The house was pink, inside and out, so the first order of business was having the exterior walls repainted white, the interior walls done in calming earth tones. They also swapped out bubblegum-pink toilets, bathtubs and other ultrafeminine fixtures. And they removed the wall-to-wall white carpeting “for both aesthetic and practical purposes,” says Tim. “Out here in ‘the jungle,’ bare floors are a wiser choice.”
As renovations got under way, the new homeowners decided to incorporate the styles that had most influenced them during their travels. Tim painted the front door Parisian blue, giving the entrance a distinctly European feel. With the downstairs carpet gone, they poured a thin layer of polished cement on top of the foundation, then acid-stained it in rusted oranges and browns reminiscent of a Mediterranean villa. Those colors help ground the house, Tim says, and the polished floor feels smooth under bare feet.
They also restored the cedar ceilings throughout the house, and added interior walls to create a pantry, a home office, a large third bathroom, and built-in bookshelves. “We added the walls for form and function, but also to create more private interior spaces,” says Errolc.
In the guest bedroom upstairs, they laid bamboo flooring. The guest bathroom’s focal point is a stone basin. “I found it at a store years ago, fell in love with it and designed the bathroom around it,” says Tim. “I chose the woods, textures and colors based on the sink.”
Downstairs, in the master suite, four sturdy columns surround a built-in, king-sized koa bed that floats like an island under a pyramid-shaped skylight. Glass sliders open onto ocean views that extend — no exaggeration — all the way to Hana.
Perhaps the most show-stopping feature of the house is the master bathroom. It’s light and spacious, with no pipes in sight. The plumbing hides inside the four columns of the sunken rainhead shower, which was refinished with cobalt-blue swimming-pool tiles — a detail inspired by a trip to a Moroccan riad in 2005. Pipes are also conspicuously absent underneath the smooth slab of a Bahia-blue granite washplane, a simple yet elegant fixture.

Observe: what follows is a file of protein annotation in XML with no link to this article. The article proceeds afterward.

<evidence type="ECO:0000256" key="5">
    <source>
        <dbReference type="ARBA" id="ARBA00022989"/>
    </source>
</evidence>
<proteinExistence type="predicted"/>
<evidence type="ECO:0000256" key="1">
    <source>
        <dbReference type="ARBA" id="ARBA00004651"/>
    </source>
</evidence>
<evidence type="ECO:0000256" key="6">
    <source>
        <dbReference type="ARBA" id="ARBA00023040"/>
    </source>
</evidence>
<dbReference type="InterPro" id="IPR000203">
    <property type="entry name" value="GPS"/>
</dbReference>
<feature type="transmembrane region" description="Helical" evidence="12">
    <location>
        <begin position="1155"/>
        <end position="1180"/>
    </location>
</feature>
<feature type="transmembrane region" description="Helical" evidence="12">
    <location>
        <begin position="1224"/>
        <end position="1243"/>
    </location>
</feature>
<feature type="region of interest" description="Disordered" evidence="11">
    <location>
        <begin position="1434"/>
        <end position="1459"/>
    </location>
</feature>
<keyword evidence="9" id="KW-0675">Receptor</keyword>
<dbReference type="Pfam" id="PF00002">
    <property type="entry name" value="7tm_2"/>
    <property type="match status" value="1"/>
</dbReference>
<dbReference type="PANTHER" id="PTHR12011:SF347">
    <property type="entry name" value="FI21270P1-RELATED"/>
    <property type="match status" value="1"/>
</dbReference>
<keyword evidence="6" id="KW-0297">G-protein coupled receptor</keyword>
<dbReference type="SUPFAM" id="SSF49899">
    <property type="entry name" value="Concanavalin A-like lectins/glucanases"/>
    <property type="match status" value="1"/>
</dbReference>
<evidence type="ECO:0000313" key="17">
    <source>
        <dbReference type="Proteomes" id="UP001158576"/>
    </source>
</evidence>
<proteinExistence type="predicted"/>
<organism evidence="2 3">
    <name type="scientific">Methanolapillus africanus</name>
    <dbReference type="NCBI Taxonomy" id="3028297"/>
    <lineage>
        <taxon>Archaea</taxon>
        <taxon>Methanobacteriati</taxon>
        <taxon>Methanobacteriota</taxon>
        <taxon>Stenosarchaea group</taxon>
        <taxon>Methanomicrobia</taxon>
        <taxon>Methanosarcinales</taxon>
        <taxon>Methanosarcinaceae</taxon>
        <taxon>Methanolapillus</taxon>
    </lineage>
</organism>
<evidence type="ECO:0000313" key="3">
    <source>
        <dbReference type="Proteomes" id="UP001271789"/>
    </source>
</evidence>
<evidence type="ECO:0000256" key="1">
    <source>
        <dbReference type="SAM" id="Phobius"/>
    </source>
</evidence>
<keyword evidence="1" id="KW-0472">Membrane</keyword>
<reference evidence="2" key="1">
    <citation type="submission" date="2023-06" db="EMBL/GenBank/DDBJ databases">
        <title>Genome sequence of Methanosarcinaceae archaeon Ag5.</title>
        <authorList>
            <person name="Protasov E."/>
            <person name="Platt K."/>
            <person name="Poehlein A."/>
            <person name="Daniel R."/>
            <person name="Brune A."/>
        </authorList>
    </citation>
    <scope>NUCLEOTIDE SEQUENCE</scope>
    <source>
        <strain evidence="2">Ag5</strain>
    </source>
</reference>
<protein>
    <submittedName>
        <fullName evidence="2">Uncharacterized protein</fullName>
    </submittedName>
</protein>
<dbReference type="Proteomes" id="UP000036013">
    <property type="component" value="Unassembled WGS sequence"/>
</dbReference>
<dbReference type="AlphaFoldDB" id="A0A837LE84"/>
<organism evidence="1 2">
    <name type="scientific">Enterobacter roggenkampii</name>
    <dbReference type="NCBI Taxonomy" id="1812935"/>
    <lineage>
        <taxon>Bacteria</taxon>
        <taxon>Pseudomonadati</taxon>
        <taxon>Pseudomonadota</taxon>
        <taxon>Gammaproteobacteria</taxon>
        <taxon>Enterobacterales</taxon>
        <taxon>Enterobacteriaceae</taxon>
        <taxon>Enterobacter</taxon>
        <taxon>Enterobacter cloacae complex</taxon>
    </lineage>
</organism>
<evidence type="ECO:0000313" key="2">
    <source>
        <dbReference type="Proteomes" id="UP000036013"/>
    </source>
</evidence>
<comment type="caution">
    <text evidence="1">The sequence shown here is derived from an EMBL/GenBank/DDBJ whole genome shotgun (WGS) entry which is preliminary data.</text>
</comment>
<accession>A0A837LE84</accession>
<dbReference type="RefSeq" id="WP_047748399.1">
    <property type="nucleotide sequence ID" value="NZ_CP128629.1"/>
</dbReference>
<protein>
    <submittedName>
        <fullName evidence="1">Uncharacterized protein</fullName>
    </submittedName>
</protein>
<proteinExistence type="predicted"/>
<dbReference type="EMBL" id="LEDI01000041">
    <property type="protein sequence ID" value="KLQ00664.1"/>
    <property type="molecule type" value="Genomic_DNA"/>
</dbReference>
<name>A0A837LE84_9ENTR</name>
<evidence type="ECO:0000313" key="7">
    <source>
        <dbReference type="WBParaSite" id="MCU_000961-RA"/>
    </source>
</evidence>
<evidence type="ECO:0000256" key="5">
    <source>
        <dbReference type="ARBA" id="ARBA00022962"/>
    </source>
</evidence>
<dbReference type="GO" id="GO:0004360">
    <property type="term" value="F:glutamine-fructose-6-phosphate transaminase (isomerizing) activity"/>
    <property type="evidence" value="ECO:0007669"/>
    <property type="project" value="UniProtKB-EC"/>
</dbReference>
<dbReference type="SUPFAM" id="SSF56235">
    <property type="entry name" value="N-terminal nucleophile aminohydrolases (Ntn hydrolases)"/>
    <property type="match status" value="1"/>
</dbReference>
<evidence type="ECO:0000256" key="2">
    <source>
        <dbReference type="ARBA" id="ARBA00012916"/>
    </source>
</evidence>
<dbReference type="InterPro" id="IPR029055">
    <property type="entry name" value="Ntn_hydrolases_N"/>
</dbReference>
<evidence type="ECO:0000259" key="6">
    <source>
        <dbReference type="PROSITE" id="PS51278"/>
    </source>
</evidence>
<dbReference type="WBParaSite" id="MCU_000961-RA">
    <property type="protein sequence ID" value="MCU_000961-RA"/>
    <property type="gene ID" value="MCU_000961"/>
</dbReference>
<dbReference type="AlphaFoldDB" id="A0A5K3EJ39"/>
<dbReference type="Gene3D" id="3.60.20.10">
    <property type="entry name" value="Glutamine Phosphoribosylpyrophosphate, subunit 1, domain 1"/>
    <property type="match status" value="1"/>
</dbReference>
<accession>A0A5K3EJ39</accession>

Although Errol and Tim contributed equally to the design process, the experience inspired Tim to launch a home-design company, Tim Tattersall Design. “It was a life-changing event for me,” he says.
The interior of the home is proof of his keen eye for design. Comfortable furnishings in vibrant shades of blue welcome guests into an undeniably inviting space. An oversized denim sofa holds court in the living room; in the corner, a Balinese daybed offers the perfect spot to drift into a sun-dappled nap.
Scattered throughout the house is evidence of Tim and Errol’s far-flung travels: paintings, framed photographs, books and other artifacts echo excursions to exotic places. Among the ever-expanding trove are Turkish carpets; Moroccan prayer rugs; original paintings from Italy; Buddha statues from Tibet, Nepal, India, Korea and Japan; a hand-carved Alaskan totem pole; a piano bench from Argentina and a chess set from Dubai.
It may be home base, but Tim and Errol say every day here feels like a vacation.
“It’s more than a staycation,” says Errol. “It’s our refuge.”